Sign up to our newsletter
and receive exclusive information and discount coupons straight to your inbox

Top news by writer

Daniel Tomas
Tehnology Writer

HEALTH / The daily deal : a neck massager at an unbeatable price
As of this week, helpmeoutDOC has begun offering a series of massively discounted health items for sale. Today it is time to introduce our readers…
July 28, 2016 | 0 comments

Gabriel Rosoga
Medical and Health Writer

BEAUTY & SKIN CARE / Bee venom serums work miracles on skin
Bee venom, when used in small dosis, proves to be a very effective natural medicine, with extremely beneficial impact on the human organism, with particular…
September 8, 2016 | 1 comment

Ion Gireada
Science Writer

HEALTH / Reasons why your brain hears a ringing
Brain activity in people affected by tinnitus is very different from what happens when sound is detected in brains of healthy people, new research uncovered.…
April 27, 2015 | 0 comments

Ionut Popescu
Health and lifestyle writer

HEALTH / Brits oblivious to obesity leading to cancer
British population largely unware of link between obesity and cancer, finds new survey conducted by the organization Cancer Research UK. According to the survey, 75%…
September 9, 2016 | 0 comments

Drink less campaigns successful when showing benefits of restraint

by Ion Gireada on 17 February 2015
Health, Lifestyle     |      awareness campaigns,  benefits of not drinking,  decline a drink,  drink less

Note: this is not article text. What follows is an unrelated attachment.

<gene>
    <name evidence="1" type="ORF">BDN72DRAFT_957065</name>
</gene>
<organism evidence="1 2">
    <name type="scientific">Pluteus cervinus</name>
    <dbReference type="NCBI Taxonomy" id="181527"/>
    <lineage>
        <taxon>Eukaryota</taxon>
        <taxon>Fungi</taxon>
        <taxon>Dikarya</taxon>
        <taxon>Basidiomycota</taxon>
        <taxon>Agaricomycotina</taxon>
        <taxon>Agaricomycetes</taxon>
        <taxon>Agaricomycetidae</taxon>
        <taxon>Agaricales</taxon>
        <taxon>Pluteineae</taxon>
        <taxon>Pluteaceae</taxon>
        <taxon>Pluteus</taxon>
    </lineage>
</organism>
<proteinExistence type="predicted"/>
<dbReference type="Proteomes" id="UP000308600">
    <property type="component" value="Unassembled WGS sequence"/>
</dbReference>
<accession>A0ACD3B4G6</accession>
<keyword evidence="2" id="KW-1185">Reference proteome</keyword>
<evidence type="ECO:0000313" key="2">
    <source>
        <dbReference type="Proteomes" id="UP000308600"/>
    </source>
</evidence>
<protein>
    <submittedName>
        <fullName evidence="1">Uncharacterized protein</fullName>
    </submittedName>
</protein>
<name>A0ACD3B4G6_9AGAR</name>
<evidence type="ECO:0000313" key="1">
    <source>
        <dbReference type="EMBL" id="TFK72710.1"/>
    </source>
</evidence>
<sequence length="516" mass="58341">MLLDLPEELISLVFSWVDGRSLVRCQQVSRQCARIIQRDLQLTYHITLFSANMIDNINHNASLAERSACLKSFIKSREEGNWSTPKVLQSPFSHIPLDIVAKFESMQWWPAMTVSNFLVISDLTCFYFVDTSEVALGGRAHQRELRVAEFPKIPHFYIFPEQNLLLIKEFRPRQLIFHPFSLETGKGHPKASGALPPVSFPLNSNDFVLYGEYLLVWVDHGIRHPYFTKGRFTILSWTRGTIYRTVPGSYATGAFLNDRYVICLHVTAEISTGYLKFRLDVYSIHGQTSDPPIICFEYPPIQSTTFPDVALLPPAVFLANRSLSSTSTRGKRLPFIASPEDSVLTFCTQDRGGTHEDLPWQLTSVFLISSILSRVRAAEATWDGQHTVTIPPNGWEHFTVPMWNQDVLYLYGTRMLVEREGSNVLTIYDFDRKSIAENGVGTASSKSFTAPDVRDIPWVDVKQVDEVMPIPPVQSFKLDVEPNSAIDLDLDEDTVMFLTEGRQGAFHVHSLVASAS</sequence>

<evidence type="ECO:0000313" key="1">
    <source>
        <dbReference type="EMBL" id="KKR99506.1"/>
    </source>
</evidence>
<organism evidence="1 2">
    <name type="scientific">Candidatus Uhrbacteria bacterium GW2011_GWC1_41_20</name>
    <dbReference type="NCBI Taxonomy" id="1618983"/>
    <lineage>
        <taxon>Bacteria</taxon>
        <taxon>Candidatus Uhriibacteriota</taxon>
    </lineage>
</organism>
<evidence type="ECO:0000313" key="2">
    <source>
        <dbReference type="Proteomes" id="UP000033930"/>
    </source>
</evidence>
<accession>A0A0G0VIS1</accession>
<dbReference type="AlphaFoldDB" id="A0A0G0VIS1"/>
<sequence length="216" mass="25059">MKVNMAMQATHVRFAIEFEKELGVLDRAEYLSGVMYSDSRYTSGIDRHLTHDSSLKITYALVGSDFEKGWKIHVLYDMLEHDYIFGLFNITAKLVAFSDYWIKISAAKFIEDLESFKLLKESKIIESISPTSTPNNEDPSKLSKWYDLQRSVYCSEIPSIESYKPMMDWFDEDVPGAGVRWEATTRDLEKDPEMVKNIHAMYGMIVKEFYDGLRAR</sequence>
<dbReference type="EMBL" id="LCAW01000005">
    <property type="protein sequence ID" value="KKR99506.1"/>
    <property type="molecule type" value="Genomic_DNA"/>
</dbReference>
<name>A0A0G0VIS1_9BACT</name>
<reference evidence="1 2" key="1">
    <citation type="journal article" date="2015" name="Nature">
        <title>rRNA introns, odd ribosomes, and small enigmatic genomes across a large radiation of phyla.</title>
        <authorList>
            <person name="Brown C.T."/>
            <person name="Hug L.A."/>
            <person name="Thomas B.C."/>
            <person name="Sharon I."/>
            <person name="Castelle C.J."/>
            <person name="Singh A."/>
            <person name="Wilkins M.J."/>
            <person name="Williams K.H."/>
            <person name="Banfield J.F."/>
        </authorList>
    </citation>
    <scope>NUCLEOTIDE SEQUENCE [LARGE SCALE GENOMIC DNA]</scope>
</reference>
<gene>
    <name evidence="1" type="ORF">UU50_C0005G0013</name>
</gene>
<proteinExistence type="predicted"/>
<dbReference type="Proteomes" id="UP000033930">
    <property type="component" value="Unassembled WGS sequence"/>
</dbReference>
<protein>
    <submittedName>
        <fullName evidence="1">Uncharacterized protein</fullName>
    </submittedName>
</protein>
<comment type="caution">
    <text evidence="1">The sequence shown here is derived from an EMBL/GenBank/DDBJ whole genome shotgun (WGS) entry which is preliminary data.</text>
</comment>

To reduce the likelihood young people resort to drinking, the awareness campaigns should focus on the benefits of not drinking and how it can be achieved, new research suggests.

By emphasizing the advantages of reducing the amount of alcohol consumed, awareness campaigns are more effective than traditional approaches that warn of the risks of excess drinking, says a study conducted at the University of Sussex.

The research was published in the British Journal of Health Psychology.

The research found that university students had a higher likelihood of reducing their overall drinking levels if they focused on the benefits, such as more money and better health.

Students also exhibited a low likelihood of binge drinking if they imagined strategies of achieving non-drinking status, such as being direct but polite when refusing a drink, of deciding to spend time with friends having the same goal.

Dr. Dominic Conroy said researchers focused on students because, in the UK, they are the group most likely to drink heavily compared to their non-student peers of the same age. Furthermore, people are more lenient towards students with regard to drinking.

“Our research contributes to existing health promotion advice, which seeks to encourage young people to consider taking ‘dry days’ yet does not always indicate the range of benefits nor suggest how non-drinking can be more successfully ‘managed’ in social situations,” Conroy added.

Drink less campaigns successful when showing benefits of restraint

facebook pinterest google+